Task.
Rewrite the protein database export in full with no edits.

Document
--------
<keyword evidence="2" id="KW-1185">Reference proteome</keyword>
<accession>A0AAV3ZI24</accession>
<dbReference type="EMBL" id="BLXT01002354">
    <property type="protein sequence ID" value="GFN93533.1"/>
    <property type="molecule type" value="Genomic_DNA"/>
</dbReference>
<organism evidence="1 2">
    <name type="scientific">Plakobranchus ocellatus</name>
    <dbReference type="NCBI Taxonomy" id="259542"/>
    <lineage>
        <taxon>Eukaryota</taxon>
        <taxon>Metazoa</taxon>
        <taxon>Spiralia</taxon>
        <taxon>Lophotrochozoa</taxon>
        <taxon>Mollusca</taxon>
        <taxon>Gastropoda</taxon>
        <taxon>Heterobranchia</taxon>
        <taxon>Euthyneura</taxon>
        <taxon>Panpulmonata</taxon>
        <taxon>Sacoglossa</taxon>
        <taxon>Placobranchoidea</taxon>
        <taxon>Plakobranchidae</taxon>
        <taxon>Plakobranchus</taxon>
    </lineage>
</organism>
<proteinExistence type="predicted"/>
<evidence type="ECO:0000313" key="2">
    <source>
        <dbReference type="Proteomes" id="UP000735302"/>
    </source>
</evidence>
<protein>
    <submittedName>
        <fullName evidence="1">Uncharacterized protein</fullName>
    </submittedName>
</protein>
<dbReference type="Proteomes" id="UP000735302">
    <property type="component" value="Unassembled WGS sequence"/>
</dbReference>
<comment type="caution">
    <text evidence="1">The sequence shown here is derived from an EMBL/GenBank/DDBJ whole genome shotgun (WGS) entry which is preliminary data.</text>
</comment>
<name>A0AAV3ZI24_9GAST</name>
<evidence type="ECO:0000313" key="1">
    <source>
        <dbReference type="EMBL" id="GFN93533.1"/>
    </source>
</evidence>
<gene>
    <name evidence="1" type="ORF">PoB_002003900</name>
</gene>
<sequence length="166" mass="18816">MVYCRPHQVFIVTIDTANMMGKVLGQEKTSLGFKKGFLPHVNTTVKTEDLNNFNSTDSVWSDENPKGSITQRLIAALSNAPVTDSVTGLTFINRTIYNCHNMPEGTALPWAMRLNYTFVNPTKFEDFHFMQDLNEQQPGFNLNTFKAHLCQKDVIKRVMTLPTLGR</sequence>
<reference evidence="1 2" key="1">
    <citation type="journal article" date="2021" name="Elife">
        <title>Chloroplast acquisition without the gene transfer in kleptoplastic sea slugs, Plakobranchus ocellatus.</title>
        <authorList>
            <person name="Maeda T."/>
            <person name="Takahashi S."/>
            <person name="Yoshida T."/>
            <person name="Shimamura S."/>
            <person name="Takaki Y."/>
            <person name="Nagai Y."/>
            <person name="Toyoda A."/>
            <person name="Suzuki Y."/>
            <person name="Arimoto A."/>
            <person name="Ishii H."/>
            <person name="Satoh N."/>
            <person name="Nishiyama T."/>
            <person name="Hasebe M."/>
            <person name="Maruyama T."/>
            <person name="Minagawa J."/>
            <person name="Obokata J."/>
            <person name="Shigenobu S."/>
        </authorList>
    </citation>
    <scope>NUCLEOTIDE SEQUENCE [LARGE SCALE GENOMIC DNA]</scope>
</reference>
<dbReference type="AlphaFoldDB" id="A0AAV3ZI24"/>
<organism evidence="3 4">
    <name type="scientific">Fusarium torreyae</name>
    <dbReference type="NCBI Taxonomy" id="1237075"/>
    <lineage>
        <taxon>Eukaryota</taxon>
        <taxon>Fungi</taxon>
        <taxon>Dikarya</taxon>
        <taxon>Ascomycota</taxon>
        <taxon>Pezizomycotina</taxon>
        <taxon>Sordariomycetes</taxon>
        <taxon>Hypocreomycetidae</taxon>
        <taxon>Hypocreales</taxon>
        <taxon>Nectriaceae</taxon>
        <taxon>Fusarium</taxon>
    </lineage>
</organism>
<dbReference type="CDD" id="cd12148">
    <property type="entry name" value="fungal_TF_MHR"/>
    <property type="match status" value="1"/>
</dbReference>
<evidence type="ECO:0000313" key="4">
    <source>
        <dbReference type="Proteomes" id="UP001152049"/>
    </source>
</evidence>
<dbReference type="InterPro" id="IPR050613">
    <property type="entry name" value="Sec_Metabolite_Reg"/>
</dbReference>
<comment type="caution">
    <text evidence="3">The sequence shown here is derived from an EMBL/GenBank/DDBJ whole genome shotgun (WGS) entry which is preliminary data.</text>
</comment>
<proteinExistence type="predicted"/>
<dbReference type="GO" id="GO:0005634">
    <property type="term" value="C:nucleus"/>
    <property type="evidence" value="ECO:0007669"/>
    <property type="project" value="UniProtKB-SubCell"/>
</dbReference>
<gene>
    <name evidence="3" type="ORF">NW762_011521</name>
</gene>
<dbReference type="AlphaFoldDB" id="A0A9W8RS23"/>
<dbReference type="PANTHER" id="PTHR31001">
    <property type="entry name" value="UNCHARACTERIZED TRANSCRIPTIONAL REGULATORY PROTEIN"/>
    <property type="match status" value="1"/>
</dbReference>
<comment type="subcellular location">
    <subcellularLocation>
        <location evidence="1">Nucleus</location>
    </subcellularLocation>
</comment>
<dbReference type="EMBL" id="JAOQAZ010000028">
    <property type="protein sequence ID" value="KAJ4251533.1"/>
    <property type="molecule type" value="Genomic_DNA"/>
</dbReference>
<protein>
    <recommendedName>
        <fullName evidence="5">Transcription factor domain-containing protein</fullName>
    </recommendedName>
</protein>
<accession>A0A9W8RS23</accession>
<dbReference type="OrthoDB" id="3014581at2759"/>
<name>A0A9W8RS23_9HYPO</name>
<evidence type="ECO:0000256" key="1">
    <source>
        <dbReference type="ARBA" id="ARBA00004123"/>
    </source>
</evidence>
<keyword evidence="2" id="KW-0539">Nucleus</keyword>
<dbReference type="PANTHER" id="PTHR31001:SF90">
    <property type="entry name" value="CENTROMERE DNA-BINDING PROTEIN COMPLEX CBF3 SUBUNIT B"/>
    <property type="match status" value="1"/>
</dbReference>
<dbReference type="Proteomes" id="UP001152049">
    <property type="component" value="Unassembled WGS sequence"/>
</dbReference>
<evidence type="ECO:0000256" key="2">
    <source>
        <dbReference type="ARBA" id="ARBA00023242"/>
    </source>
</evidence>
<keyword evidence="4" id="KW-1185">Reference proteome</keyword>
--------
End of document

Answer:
<keyword evidence="2" id="KW-1185">Reference proteome</keyword>
<accession>A0AAV3ZI24</accession>
<dbReference type="EMBL" id="BLXT01002354">
    <property type="protein sequence ID" value="GFN93533.1"/>
    <property type="molecule type" value="Genomic_DNA"/>
</dbReference>
<organism evidence="1 2">
    <name type="scientific">Plakobranchus ocellatus</name>
    <dbReference type="NCBI Taxonomy" id="259542"/>
    <lineage>
        <taxon>Eukaryota</taxon>
        <taxon>Metazoa</taxon>
        <taxon>Spiralia</taxon>
        <taxon>Lophotrochozoa</taxon>
        <taxon>Mollusca</taxon>
        <taxon>Gastropoda</taxon>
        <taxon>Heterobranchia</taxon>
        <taxon>Euthyneura</taxon>
        <taxon>Panpulmonata</taxon>
        <taxon>Sacoglossa</taxon>
        <taxon>Placobranchoidea</taxon>
        <taxon>Plakobranchidae</taxon>
        <taxon>Plakobranchus</taxon>
    </lineage>
</organism>
<proteinExistence type="predicted"/>
<evidence type="ECO:0000313" key="2">
    <source>
        <dbReference type="Proteomes" id="UP000735302"/>
    </source>
</evidence>
<protein>
    <submittedName>
        <fullName evidence="1">Uncharacterized protein</fullName>
    </submittedName>
</protein>
<dbReference type="Proteomes" id="UP000735302">
    <property type="component" value="Unassembled WGS sequence"/>
</dbReference>
<comment type="caution">
    <text evidence="1">The sequence shown here is derived from an EMBL/GenBank/DDBJ whole genome shotgun (WGS) entry which is preliminary data.</text>
</comment>
<name>A0AAV3ZI24_9GAST</name>
<evidence type="ECO:0000313" key="1">
    <source>
        <dbReference type="EMBL" id="GFN93533.1"/>
    </source>
</evidence>
<gene>
    <name evidence="1" type="ORF">PoB_002003900</name>
</gene>
<sequence length="166" mass="18816">MVYCRPHQVFIVTIDTANMMGKVLGQEKTSLGFKKGFLPHVNTTVKTEDLNNFNSTDSVWSDENPKGSITQRLIAALSNAPVTDSVTGLTFINRTIYNCHNMPEGTALPWAMRLNYTFVNPTKFEDFHFMQDLNEQQPGFNLNTFKAHLCQKDVIKRVMTLPTLGR</sequence>
<reference evidence="1 2" key="1">
    <citation type="journal article" date="2021" name="Elife">
        <title>Chloroplast acquisition without the gene transfer in kleptoplastic sea slugs, Plakobranchus ocellatus.</title>
        <authorList>
            <person name="Maeda T."/>
            <person name="Takahashi S."/>
            <person name="Yoshida T."/>
            <person name="Shimamura S."/>
            <person name="Takaki Y."/>
            <person name="Nagai Y."/>
            <person name="Toyoda A."/>
            <person name="Suzuki Y."/>
            <person name="Arimoto A."/>
            <person name="Ishii H."/>
            <person name="Satoh N."/>
            <person name="Nishiyama T."/>
            <person name="Hasebe M."/>
            <person name="Maruyama T."/>
            <person name="Minagawa J."/>
            <person name="Obokata J."/>
            <person name="Shigenobu S."/>
        </authorList>
    </citation>
    <scope>NUCLEOTIDE SEQUENCE [LARGE SCALE GENOMIC DNA]</scope>
</reference>
<dbReference type="AlphaFoldDB" id="A0AAV3ZI24"/>
<organism evidence="3 4">
    <name type="scientific">Fusarium torreyae</name>
    <dbReference type="NCBI Taxonomy" id="1237075"/>
    <lineage>
        <taxon>Eukaryota</taxon>
        <taxon>Fungi</taxon>
        <taxon>Dikarya</taxon>
        <taxon>Ascomycota</taxon>
        <taxon>Pezizomycotina</taxon>
        <taxon>Sordariomycetes</taxon>
        <taxon>Hypocreomycetidae</taxon>
        <taxon>Hypocreales</taxon>
        <taxon>Nectriaceae</taxon>
        <taxon>Fusarium</taxon>
    </lineage>
</organism>
<dbReference type="CDD" id="cd12148">
    <property type="entry name" value="fungal_TF_MHR"/>
    <property type="match status" value="1"/>
</dbReference>
<evidence type="ECO:0000313" key="4">
    <source>
        <dbReference type="Proteomes" id="UP001152049"/>
    </source>
</evidence>
<dbReference type="InterPro" id="IPR050613">
    <property type="entry name" value="Sec_Metabolite_Reg"/>
</dbReference>
<comment type="caution">
    <text evidence="3">The sequence shown here is derived from an EMBL/GenBank/DDBJ whole genome shotgun (WGS) entry which is preliminary data.</text>
</comment>
<proteinExistence type="predicted"/>
<dbReference type="GO" id="GO:0005634">
    <property type="term" value="C:nucleus"/>
    <property type="evidence" value="ECO:0007669"/>
    <property type="project" value="UniProtKB-SubCell"/>
</dbReference>
<gene>
    <name evidence="3" type="ORF">NW762_011521</name>
</gene>
<dbReference type="AlphaFoldDB" id="A0A9W8RS23"/>
<dbReference type="PANTHER" id="PTHR31001">
    <property type="entry name" value="UNCHARACTERIZED TRANSCRIPTIONAL REGULATORY PROTEIN"/>
    <property type="match status" value="1"/>
</dbReference>
<comment type="subcellular location">
    <subcellularLocation>
        <location evidence="1">Nucleus</location>
    </subcellularLocation>
</comment>
<dbReference type="EMBL" id="JAOQAZ010000028">
    <property type="protein sequence ID" value="KAJ4251533.1"/>
    <property type="molecule type" value="Genomic_DNA"/>
</dbReference>
<protein>
    <recommendedName>
        <fullName evidence="5">Transcription factor domain-containing protein</fullName>
    </recommendedName>
</protein>
<accession>A0A9W8RS23</accession>
<dbReference type="OrthoDB" id="3014581at2759"/>
<name>A0A9W8RS23_9HYPO</name>
<evidence type="ECO:0000256" key="1">
    <source>
        <dbReference type="ARBA" id="ARBA00004123"/>
    </source>
</evidence>
<keyword evidence="2" id="KW-0539">Nucleus</keyword>
<dbReference type="PANTHER" id="PTHR31001:SF90">
    <property type="entry name" value="CENTROMERE DNA-BINDING PROTEIN COMPLEX CBF3 SUBUNIT B"/>
    <property type="match status" value="1"/>
</dbReference>
<dbReference type="Proteomes" id="UP001152049">
    <property type="component" value="Unassembled WGS sequence"/>
</dbReference>
<evidence type="ECO:0000256" key="2">
    <source>
        <dbReference type="ARBA" id="ARBA00023242"/>
    </source>
</evidence>
<keyword evidence="4" id="KW-1185">Reference proteome</keyword>